Adrenoleukodystrophy (ALD) is a progressive neurodegenerative condition caused by a mutation in the ABCD1 gene that is located on the X-chromosome. The mutation results in the build-up of a substance called very long-chain fatty acids (VLCFAs), which affects the nervous system and the adrenal glands.
The diagnosis of ALD can be quite difficult, because its behavioral symptoms closely match those of other conditions, like attention-deficit/hyperactivity disorder (ADHD). Therefore, ALD must be considered as a possibility in:
- young boys with ADHD showing other neurological symptoms, and those who do not respond to ADHD medication
- young men experience increased difficulty in walking and a progressive loss of motor coordination
In men with adrenocortical insufficiency (Addison’s disease), physicians should test for ALD as a possible cause even if other disease symptoms are absent.
Early diagnosis of ALD is crucial because the limited treatment options available only work in the very initial stages of the disease. A blood test is the most common diagnostic test used for ALD. Others primarily serve as confirmatory tests, determine ALD progression, or help in screening.
Tests for initial diagnosis
Elevated levels of VLCFAs in the blood and other tissues, such as the skin, is a characteristic of ALD. A blood test can help determine the concentration of these fatty acids. Measuring the levels of adrenal hormones in the blood can also help determine adrenal gland dysfunction, another characteristic of the disease.
A skin biopsy, where a small sample of the patient’s skin is taken and examined in the lab, can also help doctors check for increased concentration of VLCFAs to diagnose ALD.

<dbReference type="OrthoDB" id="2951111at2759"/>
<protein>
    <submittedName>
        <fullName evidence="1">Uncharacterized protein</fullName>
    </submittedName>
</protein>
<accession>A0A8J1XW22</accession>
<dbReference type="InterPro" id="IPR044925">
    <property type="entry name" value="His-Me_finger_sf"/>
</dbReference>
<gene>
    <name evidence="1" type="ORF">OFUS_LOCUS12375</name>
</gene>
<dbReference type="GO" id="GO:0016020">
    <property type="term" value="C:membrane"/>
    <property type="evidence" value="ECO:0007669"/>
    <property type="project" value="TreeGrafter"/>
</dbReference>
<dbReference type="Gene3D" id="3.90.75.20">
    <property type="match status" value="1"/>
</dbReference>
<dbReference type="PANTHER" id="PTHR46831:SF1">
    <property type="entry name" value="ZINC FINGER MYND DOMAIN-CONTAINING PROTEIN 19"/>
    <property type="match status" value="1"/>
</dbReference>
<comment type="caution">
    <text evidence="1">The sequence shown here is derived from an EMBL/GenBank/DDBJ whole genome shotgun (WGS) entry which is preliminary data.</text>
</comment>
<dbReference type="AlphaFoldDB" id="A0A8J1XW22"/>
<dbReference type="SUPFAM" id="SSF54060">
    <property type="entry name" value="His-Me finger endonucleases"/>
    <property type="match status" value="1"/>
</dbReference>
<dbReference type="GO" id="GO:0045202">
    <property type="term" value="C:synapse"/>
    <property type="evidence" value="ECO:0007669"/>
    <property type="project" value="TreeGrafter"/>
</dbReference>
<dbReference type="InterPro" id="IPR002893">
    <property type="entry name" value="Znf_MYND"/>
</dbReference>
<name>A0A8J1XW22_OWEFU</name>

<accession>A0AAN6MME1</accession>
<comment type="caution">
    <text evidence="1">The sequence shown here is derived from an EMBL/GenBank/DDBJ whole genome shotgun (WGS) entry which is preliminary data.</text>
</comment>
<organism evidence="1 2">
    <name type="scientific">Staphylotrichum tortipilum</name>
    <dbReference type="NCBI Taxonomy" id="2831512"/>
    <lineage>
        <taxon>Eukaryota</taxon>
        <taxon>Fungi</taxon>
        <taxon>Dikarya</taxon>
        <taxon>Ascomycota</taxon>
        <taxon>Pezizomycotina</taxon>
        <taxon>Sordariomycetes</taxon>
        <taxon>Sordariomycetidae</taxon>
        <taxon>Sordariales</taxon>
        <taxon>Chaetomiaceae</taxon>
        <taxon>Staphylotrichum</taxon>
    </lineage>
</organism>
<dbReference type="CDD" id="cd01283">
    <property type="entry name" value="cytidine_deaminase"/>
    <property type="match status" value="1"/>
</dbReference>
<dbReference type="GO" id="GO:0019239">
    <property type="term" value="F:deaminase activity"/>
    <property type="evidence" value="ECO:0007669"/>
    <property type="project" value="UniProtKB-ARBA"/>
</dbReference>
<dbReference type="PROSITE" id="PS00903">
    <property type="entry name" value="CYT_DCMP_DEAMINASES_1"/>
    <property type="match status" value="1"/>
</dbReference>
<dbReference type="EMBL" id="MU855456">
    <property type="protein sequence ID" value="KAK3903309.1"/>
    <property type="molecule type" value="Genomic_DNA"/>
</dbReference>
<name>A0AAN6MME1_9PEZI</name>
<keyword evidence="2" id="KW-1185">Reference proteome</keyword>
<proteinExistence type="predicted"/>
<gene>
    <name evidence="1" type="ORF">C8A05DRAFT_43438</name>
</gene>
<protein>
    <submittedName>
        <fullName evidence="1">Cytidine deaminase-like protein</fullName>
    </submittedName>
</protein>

Magnetic resonance imaging (MRI)
MRI is a noninvasive technique that uses magnets and radio waves to image organs. Brain MRIs can capture the nerve damage in the patient’s brain and reflect brain abnormalities indicating ALD, like damage to the myelin sheath.
Mutations in the ABCD1 gene can be identified using genetic testing. This is primarily used to confirm the diagnosis, provide genetic counseling to the family, and in future prenatal counseling. Other family members who may be carriers but not showing ALD symptoms — such as siblings — can be identified through genetic testing giving an opportunity to start with treatment early.
Tests to monitor disease progression
ALD can cause cysts on the optic tract (an extension of the optic nerve) that affect vision. Periodic vision response checks can help in monitoring disease progression.
MRIs can also help determine how the disease is progressing. Even in the absence of neurological symptoms, brain MRIs can reveal abnormalities showing the breakdown of the protective sheath (myelin) covering the nerves.
The goal of newborn screening is to identify serious conditions that, undetected and untreated, may be fatal or cause life-long disability. The U.S. Department of Health and Human Services added ALD to their recommended uniform newborn screening panel in 2016, although its inclusion is at the discretion of each state. A current list of states conducting screening can be found here.
Adrenoleukodystrophy News is strictly a news and information website about the disease. It does not provide medical advice, diagnosis or treatment. This content is not intended to be a substitute for professional medical advice, diagnosis, or treatment. Always seek the advice of your physician or other qualified health provider with any questions you may have regarding a medical condition. Never disregard professional medical advice or delay in seeking it because of something you have read on this website.